“Dishes Are…” Signs

I don’t know what it’s like in your house, but in my house we can never remember if we’ve already run the dishwasher.  I take a peak inside and things look pretty clean, so I grab a fork only to realize the dishwasher has definitely not been run.

Here’s my solution…

I made these signs using a few fonts in InDesign and some free vector images I found online.  I printed the signs on card stock and then applied them to magnetic sheets (found at basically any craft store).  So now when I turn the dishwasher on, I’ll stick on the appropriate sign the the guess work is gone!

If any one is interested, I’ve uploaded the PDF for your use, free of charge.  Happy Dishwashing!


Testing Magic Eraser to Remove Tarnish

I’ve been a big fan of Magic Eraser for a few years.  These things really are magic.  I don’t understand how they work.  It’s just a white sponge without foaming chemicals, and somehow it removes scuffs, marks, stains, etc. from walls, clothes, ovens, etc.  Magic!

I was randomly clicking through half the internet the other day  and somehow landed on a page listing 100 uses for Magic Erasers.  Of course, I have no idea how I got to that page, and I can’t find it again.  Anyway, most of the uses were not that unique or revolutionary, but one stood out: use Magic Eraser to remove tarnish from silverware.  Wha???

I inherited silverware from my grandmother-in-law, which is truly lovely.  But, some of the pieces were pretty tarnished, and try as I might, I couldn’t remove it.  So I thought I had nothing to loose if I tried the Magic Eraser.

The Question: Will Magic Eraser remove tarnish?

The Test: Wet the Magic Eraser and wipe/scrub silverware.

Conclusions:  I’m totally impressed.  I really didn’t think this would work considering all the chemicals I’d already tried.  The Magic Eraser is even more magical to me now.  It takes a little bit of time and continued scrubbing to get the tarnish off, and your Magic Eraser is basically going to be ruined and smell like metal (and not in a good way), but it totally works.  I kind of understand how it works on walls and other similar surfaces, but I have no idea how it works on silverware! Here’s a before picture:

Pretty tarnished, huh?

And here’s the after:


There’s still just a bit of tarnish left, but I’ll use the Magic Eraser a few more times and I’m pretty sure I’ll get it completely removed.


A Pillow Sweater

Sweater Pillow

When my husband and I moved across the country nearly two years ago, we liquidated…a lot…including all of our throw pillow.  One of my husband’s favorite weekend activities is to nap on the couch, which is understandably difficult without a pillow.

I made this pillow out of an old sweater.  I actually really loved this sweater in it’s heyday and wore it pretty frequently.  So frequently, in fact, it finally got a bit stretched and misshapen and there was a small stain right on the front.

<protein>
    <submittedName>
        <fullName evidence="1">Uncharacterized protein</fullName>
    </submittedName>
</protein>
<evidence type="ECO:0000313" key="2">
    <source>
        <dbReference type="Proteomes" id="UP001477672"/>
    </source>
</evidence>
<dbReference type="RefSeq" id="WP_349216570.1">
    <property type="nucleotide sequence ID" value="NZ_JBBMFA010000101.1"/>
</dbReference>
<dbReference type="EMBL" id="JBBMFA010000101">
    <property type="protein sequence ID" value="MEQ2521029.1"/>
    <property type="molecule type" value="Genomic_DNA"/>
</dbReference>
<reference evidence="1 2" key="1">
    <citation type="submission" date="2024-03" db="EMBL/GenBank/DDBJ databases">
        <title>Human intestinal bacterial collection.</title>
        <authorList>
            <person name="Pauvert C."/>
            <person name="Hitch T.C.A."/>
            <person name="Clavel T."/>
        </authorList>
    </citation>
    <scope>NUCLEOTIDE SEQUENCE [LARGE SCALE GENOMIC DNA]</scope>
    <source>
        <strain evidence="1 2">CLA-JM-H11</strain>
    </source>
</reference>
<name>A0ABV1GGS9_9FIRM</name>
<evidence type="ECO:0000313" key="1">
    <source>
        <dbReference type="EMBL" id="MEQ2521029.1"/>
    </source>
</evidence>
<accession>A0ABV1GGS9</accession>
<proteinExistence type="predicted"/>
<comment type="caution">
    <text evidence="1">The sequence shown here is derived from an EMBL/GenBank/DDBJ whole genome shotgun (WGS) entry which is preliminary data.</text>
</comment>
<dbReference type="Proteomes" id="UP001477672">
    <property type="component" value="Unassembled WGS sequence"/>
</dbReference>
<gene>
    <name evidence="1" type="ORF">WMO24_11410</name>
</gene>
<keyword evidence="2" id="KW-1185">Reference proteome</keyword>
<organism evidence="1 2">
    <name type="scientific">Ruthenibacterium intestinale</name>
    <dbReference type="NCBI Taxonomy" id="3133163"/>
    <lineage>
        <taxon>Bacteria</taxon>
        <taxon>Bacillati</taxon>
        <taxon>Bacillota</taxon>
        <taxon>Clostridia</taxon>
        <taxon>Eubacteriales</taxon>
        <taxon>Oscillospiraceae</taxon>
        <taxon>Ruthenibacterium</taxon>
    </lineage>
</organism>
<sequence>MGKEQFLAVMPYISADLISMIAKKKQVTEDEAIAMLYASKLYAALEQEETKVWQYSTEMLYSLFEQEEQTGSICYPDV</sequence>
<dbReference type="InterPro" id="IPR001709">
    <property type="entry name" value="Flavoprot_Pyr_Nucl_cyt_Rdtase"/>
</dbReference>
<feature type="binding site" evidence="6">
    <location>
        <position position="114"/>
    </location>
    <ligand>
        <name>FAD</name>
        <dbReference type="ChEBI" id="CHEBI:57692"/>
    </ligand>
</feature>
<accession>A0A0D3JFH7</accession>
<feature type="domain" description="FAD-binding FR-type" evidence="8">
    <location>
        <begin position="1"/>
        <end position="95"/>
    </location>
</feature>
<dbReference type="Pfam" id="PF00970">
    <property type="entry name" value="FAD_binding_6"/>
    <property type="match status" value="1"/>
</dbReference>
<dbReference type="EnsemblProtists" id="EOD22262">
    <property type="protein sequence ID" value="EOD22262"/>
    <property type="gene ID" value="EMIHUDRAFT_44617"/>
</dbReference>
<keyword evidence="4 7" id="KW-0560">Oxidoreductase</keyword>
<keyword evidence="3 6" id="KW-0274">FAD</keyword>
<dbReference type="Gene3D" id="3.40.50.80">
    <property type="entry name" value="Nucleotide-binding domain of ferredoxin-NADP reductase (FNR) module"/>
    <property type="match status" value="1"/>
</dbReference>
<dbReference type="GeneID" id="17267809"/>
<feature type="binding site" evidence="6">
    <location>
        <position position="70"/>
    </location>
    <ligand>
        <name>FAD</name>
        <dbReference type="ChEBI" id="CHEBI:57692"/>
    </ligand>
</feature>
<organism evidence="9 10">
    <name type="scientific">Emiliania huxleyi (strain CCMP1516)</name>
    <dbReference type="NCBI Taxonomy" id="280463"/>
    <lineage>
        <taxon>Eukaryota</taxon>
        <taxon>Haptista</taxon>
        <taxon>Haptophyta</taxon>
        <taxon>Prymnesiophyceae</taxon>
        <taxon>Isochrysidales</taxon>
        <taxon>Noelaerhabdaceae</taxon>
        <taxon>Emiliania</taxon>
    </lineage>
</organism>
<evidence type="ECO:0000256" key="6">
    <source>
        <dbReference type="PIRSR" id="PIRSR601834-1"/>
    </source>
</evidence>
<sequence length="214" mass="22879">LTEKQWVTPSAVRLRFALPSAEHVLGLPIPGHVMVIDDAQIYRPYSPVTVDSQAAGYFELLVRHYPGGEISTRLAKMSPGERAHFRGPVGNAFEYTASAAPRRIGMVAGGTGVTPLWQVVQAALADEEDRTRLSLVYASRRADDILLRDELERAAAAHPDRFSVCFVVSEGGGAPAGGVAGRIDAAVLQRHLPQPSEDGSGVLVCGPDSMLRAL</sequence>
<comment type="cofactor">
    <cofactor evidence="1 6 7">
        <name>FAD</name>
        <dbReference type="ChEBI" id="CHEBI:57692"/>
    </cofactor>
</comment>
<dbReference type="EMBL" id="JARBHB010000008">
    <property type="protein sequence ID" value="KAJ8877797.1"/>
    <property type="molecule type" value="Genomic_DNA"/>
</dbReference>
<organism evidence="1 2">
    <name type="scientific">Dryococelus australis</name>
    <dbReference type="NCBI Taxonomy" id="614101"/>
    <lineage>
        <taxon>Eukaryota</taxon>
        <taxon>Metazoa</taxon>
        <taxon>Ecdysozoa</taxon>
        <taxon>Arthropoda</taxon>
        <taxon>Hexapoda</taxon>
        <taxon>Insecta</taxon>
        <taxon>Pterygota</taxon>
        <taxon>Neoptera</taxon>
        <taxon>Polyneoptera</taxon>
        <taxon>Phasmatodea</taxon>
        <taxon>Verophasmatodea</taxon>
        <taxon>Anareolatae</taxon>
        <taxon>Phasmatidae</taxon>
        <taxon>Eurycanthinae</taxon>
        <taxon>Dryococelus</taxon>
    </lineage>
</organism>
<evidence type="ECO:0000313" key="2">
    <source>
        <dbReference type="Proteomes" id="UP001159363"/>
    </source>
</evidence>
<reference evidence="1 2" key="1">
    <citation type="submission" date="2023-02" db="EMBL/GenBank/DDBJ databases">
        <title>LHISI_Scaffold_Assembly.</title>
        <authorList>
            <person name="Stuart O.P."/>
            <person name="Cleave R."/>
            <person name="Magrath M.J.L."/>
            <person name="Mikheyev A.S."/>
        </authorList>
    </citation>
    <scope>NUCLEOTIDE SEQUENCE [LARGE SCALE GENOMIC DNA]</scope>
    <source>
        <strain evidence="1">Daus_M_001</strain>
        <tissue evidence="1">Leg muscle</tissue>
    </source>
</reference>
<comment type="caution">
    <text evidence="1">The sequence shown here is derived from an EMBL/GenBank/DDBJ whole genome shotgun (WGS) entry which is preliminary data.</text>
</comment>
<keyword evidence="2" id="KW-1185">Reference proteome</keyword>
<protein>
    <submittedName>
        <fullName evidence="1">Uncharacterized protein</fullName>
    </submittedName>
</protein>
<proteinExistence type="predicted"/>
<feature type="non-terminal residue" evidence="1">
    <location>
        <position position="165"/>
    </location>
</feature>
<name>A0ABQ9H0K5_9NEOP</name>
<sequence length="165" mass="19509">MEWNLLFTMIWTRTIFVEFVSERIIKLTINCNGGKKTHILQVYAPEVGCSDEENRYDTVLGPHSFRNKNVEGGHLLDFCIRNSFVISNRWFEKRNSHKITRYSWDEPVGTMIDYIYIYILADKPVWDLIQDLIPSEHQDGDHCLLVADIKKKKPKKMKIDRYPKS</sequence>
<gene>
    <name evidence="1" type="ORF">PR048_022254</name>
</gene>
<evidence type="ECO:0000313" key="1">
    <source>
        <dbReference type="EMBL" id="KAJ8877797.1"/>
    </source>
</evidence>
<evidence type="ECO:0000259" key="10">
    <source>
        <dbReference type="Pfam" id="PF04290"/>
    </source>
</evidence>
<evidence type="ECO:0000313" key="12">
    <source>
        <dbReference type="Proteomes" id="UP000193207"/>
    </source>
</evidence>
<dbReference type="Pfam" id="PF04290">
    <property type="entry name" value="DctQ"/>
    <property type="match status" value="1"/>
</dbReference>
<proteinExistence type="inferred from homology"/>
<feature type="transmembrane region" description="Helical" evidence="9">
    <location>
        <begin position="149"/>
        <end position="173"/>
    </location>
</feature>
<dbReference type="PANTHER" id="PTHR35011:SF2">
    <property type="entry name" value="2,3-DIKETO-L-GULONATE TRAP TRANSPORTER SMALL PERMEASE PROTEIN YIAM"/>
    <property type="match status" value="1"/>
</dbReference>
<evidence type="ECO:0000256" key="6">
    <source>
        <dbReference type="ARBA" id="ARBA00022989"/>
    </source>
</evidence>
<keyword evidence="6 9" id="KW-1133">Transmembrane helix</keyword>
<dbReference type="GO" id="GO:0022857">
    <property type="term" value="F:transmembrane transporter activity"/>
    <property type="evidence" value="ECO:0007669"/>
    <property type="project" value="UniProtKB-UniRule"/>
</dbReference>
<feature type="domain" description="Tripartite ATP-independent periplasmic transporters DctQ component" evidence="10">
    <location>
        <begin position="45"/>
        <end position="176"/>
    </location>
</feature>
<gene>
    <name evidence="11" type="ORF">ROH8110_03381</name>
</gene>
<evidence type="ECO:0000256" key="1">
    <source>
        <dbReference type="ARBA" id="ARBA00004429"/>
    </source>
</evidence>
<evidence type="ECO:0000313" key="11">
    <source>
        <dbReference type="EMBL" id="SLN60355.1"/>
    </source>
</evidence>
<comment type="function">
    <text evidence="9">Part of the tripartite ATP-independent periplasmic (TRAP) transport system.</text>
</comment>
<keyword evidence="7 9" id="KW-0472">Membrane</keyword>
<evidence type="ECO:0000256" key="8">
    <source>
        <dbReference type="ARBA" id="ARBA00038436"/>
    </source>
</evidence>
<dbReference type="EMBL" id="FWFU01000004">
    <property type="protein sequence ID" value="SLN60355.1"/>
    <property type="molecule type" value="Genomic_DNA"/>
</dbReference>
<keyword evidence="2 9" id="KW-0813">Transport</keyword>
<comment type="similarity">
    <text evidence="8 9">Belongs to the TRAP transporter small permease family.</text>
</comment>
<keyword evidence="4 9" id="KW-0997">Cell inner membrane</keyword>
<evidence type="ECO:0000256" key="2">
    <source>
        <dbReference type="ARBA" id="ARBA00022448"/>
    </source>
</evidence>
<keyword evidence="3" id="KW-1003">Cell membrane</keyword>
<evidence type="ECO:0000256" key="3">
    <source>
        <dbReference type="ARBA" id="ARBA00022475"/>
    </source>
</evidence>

I decided to make this sweater in to a pillow for my husband’s weekend naps.  First, I deconstructed the sweater.  I measured the largest part of the main body (below the armholes) and marked out rectangles on the front and back of the sweater with pins.  I didn’t want the knit of unravel when I cut the pillow, so I quickly sewed the outline of the rectangle on the sewing machine before cutting.  I sewed up 3 full sides and most of the fourth side with the two right sides facing.  Then, I turned it right side out and stuffed with polyfill.

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DIY: Self Tanner

Self tanner

Chicago is teasing us with summer-like temperatures, and the urge to bronze is great.  I’ve tanned (both outdoors and indoors) and used self-tanner in the past, but am no longer willing to bake myself or use chemicals I cannot pronounce.  So, I went on a search for home-made tanners:

Natural e-How recipe
Less-than-natural e-How recipe
Examiner recipe
e-How options

The popular bases for home-made tanners were cocoa powder and black tea – obvious once you think about it.  I digested as much information as I cared to at this point and formulated a game plan.  I liked the idea of using tea over cocoa powder because the cocoa sounded sticky and maybe a little messy.  Though, I’m sure you end up smelling delicious.  I tried a version using black tea:

Oil-based tanner: (pictured)
black tea
baby/body oil
essential oil, optional (I ended up not adding any)

Directions: steep black tea in about 1 cup water until you’ve extracted ample color (approx. 30 mins); add slowly to body oil; add drops of essential oil of your choice to your fragrance level preference.

I slowly added the black tea and emulsified with a small whisk, periodically testing the oil on my leg to get the desired color.  The tanner in the picture to the right looks really extreme, but it doesn’t actually apply nearly as dark.  The solution settles and separates, but a quick shake before application does the trick.  As a side note, you can see the tomato plants I bought at the farmer’s market in the background!

Depending on how this ends up working, I might try a cocoa powder tanner based:

Cream-based tanner:
cocoa powder
body lotion